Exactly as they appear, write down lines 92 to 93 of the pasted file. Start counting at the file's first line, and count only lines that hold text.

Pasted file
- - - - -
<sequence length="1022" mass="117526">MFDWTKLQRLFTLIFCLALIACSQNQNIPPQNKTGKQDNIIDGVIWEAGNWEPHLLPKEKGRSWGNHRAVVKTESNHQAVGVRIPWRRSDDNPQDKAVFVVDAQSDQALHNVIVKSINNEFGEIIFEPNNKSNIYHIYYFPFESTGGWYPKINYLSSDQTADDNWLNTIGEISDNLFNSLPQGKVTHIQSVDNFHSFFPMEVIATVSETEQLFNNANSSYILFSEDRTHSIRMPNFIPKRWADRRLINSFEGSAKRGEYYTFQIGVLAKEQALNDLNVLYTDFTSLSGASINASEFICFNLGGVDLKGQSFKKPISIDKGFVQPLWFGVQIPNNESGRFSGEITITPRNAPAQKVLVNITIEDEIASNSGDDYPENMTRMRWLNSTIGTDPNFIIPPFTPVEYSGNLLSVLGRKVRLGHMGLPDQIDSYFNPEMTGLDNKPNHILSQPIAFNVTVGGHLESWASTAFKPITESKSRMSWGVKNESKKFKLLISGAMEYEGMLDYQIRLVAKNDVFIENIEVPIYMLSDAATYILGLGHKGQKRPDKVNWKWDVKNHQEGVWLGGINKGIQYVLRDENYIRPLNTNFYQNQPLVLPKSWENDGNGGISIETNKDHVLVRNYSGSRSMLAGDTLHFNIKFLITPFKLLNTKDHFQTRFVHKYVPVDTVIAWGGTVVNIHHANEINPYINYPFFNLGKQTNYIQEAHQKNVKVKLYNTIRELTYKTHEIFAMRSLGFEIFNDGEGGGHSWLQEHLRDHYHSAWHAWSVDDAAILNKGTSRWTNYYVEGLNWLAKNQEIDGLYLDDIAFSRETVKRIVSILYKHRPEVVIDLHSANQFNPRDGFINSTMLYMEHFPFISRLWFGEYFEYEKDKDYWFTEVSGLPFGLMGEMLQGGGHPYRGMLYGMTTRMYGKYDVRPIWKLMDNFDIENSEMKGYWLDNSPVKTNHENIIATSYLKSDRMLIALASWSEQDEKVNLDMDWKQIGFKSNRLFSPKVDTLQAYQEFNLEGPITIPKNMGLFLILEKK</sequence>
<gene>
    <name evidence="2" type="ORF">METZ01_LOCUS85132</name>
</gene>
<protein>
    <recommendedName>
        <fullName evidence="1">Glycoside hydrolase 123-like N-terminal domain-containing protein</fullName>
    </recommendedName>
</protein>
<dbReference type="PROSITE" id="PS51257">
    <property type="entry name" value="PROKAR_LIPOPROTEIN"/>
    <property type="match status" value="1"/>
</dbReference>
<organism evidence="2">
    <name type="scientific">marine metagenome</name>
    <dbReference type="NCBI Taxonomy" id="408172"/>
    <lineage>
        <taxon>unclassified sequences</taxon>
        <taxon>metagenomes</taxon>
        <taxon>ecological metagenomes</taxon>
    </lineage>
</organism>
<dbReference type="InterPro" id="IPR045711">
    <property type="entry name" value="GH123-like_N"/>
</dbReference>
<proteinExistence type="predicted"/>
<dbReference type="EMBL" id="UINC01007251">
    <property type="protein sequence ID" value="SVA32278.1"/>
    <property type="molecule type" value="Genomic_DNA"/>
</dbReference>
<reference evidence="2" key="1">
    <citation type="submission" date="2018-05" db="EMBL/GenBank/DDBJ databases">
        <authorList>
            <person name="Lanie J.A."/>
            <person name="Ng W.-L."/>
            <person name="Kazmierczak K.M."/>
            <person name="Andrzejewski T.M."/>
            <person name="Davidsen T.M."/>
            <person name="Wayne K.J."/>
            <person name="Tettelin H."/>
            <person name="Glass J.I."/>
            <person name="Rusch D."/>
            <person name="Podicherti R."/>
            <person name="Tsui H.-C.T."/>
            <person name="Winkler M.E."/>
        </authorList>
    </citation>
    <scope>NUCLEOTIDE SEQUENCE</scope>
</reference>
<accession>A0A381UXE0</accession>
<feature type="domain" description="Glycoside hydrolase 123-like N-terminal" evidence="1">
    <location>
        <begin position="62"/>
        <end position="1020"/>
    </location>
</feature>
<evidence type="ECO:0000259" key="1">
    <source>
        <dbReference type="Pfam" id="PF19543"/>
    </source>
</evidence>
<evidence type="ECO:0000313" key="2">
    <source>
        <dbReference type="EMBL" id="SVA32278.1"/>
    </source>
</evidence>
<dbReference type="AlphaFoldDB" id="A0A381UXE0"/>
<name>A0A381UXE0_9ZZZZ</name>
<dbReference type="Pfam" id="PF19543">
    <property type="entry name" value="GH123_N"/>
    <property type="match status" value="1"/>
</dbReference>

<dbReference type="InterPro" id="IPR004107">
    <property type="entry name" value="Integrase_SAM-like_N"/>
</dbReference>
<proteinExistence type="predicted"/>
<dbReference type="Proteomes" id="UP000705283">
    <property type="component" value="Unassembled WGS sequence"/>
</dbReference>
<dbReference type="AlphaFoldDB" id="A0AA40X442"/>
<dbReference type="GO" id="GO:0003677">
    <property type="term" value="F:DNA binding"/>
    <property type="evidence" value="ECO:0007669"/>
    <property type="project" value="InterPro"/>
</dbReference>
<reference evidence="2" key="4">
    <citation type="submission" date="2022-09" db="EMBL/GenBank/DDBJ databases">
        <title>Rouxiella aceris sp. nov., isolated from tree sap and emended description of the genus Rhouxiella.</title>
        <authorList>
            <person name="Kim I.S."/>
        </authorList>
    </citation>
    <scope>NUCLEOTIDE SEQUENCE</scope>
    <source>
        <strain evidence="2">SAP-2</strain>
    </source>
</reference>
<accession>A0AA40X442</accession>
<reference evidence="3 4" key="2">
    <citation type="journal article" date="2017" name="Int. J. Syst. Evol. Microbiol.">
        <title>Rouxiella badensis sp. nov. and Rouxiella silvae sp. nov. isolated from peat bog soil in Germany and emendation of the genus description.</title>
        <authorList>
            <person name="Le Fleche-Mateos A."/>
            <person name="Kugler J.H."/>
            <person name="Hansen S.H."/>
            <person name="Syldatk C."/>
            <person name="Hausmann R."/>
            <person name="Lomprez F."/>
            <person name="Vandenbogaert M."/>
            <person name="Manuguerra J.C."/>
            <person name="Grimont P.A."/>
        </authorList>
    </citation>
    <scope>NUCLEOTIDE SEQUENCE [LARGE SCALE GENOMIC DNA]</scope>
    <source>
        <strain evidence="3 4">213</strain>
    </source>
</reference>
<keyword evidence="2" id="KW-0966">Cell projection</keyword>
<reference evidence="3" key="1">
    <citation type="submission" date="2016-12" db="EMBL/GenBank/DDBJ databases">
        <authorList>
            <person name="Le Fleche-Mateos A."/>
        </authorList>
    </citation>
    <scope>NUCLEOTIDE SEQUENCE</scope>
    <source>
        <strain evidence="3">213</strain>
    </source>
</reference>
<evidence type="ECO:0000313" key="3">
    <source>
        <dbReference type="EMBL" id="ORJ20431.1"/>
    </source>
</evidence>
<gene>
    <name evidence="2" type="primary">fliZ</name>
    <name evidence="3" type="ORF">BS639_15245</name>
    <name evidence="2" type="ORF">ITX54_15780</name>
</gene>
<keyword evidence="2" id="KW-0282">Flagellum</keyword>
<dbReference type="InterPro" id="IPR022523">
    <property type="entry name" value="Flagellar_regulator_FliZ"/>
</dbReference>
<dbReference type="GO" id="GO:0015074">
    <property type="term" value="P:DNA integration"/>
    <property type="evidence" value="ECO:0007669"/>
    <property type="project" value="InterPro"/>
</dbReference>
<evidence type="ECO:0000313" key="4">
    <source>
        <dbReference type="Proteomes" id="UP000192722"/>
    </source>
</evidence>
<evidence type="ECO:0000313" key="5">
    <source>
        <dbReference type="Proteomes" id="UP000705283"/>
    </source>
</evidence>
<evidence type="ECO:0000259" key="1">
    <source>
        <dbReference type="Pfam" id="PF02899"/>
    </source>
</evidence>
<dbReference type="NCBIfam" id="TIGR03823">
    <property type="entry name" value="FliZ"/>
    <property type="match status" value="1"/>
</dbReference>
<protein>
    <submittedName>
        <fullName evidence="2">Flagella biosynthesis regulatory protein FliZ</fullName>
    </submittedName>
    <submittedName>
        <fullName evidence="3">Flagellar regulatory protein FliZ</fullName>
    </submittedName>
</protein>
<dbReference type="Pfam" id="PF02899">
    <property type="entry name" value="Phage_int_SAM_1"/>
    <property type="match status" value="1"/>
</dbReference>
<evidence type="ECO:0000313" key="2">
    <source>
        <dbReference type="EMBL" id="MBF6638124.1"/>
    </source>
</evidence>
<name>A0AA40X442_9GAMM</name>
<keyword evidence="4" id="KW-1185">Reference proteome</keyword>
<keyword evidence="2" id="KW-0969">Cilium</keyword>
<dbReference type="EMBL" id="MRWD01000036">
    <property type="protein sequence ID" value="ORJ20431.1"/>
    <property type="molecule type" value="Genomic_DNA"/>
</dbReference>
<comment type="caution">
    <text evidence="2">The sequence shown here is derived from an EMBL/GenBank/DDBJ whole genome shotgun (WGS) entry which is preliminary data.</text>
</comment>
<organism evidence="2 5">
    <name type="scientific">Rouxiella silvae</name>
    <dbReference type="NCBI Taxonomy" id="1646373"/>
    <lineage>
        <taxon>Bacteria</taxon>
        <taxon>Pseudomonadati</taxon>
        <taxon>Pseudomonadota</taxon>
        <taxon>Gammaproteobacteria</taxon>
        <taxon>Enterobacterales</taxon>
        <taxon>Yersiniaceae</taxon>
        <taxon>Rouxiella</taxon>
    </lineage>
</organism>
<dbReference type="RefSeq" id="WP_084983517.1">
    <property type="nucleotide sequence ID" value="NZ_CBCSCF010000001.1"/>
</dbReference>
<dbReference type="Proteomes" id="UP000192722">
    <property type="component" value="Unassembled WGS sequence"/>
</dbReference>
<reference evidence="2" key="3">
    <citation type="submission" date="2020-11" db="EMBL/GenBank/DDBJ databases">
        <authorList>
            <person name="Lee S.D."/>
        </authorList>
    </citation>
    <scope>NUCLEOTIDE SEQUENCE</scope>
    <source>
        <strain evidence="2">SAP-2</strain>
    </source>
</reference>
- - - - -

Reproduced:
    </citation>
    <scope>NUCLEOTIDE SEQUENCE</scope>